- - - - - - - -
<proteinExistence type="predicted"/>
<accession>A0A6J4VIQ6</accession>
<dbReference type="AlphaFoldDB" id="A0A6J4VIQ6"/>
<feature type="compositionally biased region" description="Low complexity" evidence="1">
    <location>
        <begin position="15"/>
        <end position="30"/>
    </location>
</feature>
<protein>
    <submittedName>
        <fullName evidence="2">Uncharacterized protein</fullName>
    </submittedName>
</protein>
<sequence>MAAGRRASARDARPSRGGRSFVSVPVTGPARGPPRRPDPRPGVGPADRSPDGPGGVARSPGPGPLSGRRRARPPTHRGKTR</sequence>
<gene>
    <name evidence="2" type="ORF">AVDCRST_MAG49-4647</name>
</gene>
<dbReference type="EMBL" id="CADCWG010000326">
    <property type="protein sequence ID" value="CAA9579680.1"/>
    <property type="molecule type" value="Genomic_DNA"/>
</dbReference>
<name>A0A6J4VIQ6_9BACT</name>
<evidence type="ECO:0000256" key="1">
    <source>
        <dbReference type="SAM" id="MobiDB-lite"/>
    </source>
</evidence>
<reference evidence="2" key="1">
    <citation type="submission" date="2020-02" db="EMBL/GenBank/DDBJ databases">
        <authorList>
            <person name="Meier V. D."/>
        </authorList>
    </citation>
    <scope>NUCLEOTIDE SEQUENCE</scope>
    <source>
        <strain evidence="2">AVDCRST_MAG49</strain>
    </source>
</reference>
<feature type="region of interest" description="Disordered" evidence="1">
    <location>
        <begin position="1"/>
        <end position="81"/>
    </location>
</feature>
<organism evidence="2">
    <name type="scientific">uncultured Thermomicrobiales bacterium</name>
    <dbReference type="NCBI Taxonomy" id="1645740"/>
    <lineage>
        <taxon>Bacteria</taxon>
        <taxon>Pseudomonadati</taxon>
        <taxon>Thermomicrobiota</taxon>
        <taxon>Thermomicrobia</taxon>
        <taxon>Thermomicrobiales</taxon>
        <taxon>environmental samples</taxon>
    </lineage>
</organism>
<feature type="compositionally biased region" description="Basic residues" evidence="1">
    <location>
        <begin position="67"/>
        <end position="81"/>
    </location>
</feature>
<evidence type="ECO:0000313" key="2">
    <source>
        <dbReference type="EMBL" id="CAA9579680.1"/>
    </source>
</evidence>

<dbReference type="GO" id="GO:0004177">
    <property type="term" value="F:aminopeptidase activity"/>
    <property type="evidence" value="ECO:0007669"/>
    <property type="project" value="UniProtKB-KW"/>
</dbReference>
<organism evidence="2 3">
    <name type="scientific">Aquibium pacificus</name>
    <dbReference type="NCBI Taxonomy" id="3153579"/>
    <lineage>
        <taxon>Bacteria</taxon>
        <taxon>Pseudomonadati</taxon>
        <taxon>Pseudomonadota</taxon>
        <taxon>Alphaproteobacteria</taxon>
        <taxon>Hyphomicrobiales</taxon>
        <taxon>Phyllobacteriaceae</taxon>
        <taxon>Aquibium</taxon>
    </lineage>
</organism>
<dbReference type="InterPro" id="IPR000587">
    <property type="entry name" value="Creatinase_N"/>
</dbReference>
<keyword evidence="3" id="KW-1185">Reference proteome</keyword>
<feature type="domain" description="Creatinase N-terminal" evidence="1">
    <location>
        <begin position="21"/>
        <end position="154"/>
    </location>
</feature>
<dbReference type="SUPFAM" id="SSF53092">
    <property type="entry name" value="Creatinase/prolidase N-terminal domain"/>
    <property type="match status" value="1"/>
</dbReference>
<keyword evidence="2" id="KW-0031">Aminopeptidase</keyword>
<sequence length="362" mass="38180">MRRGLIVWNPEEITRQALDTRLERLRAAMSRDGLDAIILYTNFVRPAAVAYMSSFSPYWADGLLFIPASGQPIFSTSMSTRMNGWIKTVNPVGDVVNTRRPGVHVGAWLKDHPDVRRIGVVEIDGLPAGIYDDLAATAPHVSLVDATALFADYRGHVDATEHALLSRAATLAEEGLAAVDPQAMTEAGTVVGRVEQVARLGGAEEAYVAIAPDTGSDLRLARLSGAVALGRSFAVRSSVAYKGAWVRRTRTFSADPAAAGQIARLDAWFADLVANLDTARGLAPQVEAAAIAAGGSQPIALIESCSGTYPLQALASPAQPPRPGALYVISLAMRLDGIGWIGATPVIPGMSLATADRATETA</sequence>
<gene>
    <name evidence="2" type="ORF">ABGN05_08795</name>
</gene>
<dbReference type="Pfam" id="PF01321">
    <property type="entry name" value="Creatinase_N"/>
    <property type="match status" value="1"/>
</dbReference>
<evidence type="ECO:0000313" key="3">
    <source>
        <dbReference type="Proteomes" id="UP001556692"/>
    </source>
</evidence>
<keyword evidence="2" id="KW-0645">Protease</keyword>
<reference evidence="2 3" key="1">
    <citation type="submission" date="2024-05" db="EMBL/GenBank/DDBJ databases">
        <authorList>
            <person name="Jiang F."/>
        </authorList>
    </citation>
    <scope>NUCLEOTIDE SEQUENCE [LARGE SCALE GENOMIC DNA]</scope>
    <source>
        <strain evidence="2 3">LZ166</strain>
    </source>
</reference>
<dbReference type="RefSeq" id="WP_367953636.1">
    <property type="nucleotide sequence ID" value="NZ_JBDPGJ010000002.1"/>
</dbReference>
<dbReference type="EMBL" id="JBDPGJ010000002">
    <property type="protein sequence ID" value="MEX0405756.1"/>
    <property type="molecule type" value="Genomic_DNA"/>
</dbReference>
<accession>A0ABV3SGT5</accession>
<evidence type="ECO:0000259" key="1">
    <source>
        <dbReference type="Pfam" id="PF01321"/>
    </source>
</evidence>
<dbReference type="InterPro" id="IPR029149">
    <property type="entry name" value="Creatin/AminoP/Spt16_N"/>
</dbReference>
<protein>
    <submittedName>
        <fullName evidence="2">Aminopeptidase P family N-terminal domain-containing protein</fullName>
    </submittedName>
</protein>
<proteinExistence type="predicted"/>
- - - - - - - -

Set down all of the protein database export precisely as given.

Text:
<proteinExistence type="predicted"/>
<accession>A0A6J4VIQ6</accession>
<dbReference type="AlphaFoldDB" id="A0A6J4VIQ6"/>
<feature type="compositionally biased region" description="Low complexity" evidence="1">
    <location>
        <begin position="15"/>
        <end position="30"/>
    </location>
</feature>
<protein>
    <submittedName>
        <fullName evidence="2">Uncharacterized protein</fullName>
    </submittedName>
</protein>
<sequence>MAAGRRASARDARPSRGGRSFVSVPVTGPARGPPRRPDPRPGVGPADRSPDGPGGVARSPGPGPLSGRRRARPPTHRGKTR</sequence>
<gene>
    <name evidence="2" type="ORF">AVDCRST_MAG49-4647</name>
</gene>
<dbReference type="EMBL" id="CADCWG010000326">
    <property type="protein sequence ID" value="CAA9579680.1"/>
    <property type="molecule type" value="Genomic_DNA"/>
</dbReference>
<name>A0A6J4VIQ6_9BACT</name>
<evidence type="ECO:0000256" key="1">
    <source>
        <dbReference type="SAM" id="MobiDB-lite"/>
    </source>
</evidence>
<reference evidence="2" key="1">
    <citation type="submission" date="2020-02" db="EMBL/GenBank/DDBJ databases">
        <authorList>
            <person name="Meier V. D."/>
        </authorList>
    </citation>
    <scope>NUCLEOTIDE SEQUENCE</scope>
    <source>
        <strain evidence="2">AVDCRST_MAG49</strain>
    </source>
</reference>
<feature type="region of interest" description="Disordered" evidence="1">
    <location>
        <begin position="1"/>
        <end position="81"/>
    </location>
</feature>
<organism evidence="2">
    <name type="scientific">uncultured Thermomicrobiales bacterium</name>
    <dbReference type="NCBI Taxonomy" id="1645740"/>
    <lineage>
        <taxon>Bacteria</taxon>
        <taxon>Pseudomonadati</taxon>
        <taxon>Thermomicrobiota</taxon>
        <taxon>Thermomicrobia</taxon>
        <taxon>Thermomicrobiales</taxon>
        <taxon>environmental samples</taxon>
    </lineage>
</organism>
<feature type="compositionally biased region" description="Basic residues" evidence="1">
    <location>
        <begin position="67"/>
        <end position="81"/>
    </location>
</feature>
<evidence type="ECO:0000313" key="2">
    <source>
        <dbReference type="EMBL" id="CAA9579680.1"/>
    </source>
</evidence>

<dbReference type="GO" id="GO:0004177">
    <property type="term" value="F:aminopeptidase activity"/>
    <property type="evidence" value="ECO:0007669"/>
    <property type="project" value="UniProtKB-KW"/>
</dbReference>
<organism evidence="2 3">
    <name type="scientific">Aquibium pacificus</name>
    <dbReference type="NCBI Taxonomy" id="3153579"/>
    <lineage>
        <taxon>Bacteria</taxon>
        <taxon>Pseudomonadati</taxon>
        <taxon>Pseudomonadota</taxon>
        <taxon>Alphaproteobacteria</taxon>
        <taxon>Hyphomicrobiales</taxon>
        <taxon>Phyllobacteriaceae</taxon>
        <taxon>Aquibium</taxon>
    </lineage>
</organism>
<dbReference type="InterPro" id="IPR000587">
    <property type="entry name" value="Creatinase_N"/>
</dbReference>
<keyword evidence="3" id="KW-1185">Reference proteome</keyword>
<feature type="domain" description="Creatinase N-terminal" evidence="1">
    <location>
        <begin position="21"/>
        <end position="154"/>
    </location>
</feature>
<dbReference type="SUPFAM" id="SSF53092">
    <property type="entry name" value="Creatinase/prolidase N-terminal domain"/>
    <property type="match status" value="1"/>
</dbReference>
<keyword evidence="2" id="KW-0031">Aminopeptidase</keyword>
<sequence length="362" mass="38180">MRRGLIVWNPEEITRQALDTRLERLRAAMSRDGLDAIILYTNFVRPAAVAYMSSFSPYWADGLLFIPASGQPIFSTSMSTRMNGWIKTVNPVGDVVNTRRPGVHVGAWLKDHPDVRRIGVVEIDGLPAGIYDDLAATAPHVSLVDATALFADYRGHVDATEHALLSRAATLAEEGLAAVDPQAMTEAGTVVGRVEQVARLGGAEEAYVAIAPDTGSDLRLARLSGAVALGRSFAVRSSVAYKGAWVRRTRTFSADPAAAGQIARLDAWFADLVANLDTARGLAPQVEAAAIAAGGSQPIALIESCSGTYPLQALASPAQPPRPGALYVISLAMRLDGIGWIGATPVIPGMSLATADRATETA</sequence>
<gene>
    <name evidence="2" type="ORF">ABGN05_08795</name>
</gene>
<dbReference type="Pfam" id="PF01321">
    <property type="entry name" value="Creatinase_N"/>
    <property type="match status" value="1"/>
</dbReference>
<evidence type="ECO:0000313" key="3">
    <source>
        <dbReference type="Proteomes" id="UP001556692"/>
    </source>
</evidence>
<keyword evidence="2" id="KW-0645">Protease</keyword>
<reference evidence="2 3" key="1">
    <citation type="submission" date="2024-05" db="EMBL/GenBank/DDBJ databases">
        <authorList>
            <person name="Jiang F."/>
        </authorList>
    </citation>
    <scope>NUCLEOTIDE SEQUENCE [LARGE SCALE GENOMIC DNA]</scope>
    <source>
        <strain evidence="2 3">LZ166</strain>
    </source>
</reference>
<dbReference type="RefSeq" id="WP_367953636.1">
    <property type="nucleotide sequence ID" value="NZ_JBDPGJ010000002.1"/>
</dbReference>
<dbReference type="EMBL" id="JBDPGJ010000002">
    <property type="protein sequence ID" value="MEX0405756.1"/>
    <property type="molecule type" value="Genomic_DNA"/>
</dbReference>
<accession>A0ABV3SGT5</accession>
<evidence type="ECO:0000259" key="1">
    <source>
        <dbReference type="Pfam" id="PF01321"/>
    </source>
</evidence>
<dbReference type="InterPro" id="IPR029149">
    <property type="entry name" value="Creatin/AminoP/Spt16_N"/>
</dbReference>
<protein>
    <submittedName>
        <fullName evidence="2">Aminopeptidase P family N-terminal domain-containing protein</fullName>
    </submittedName>
</protein>
<proteinExistence type="predicted"/>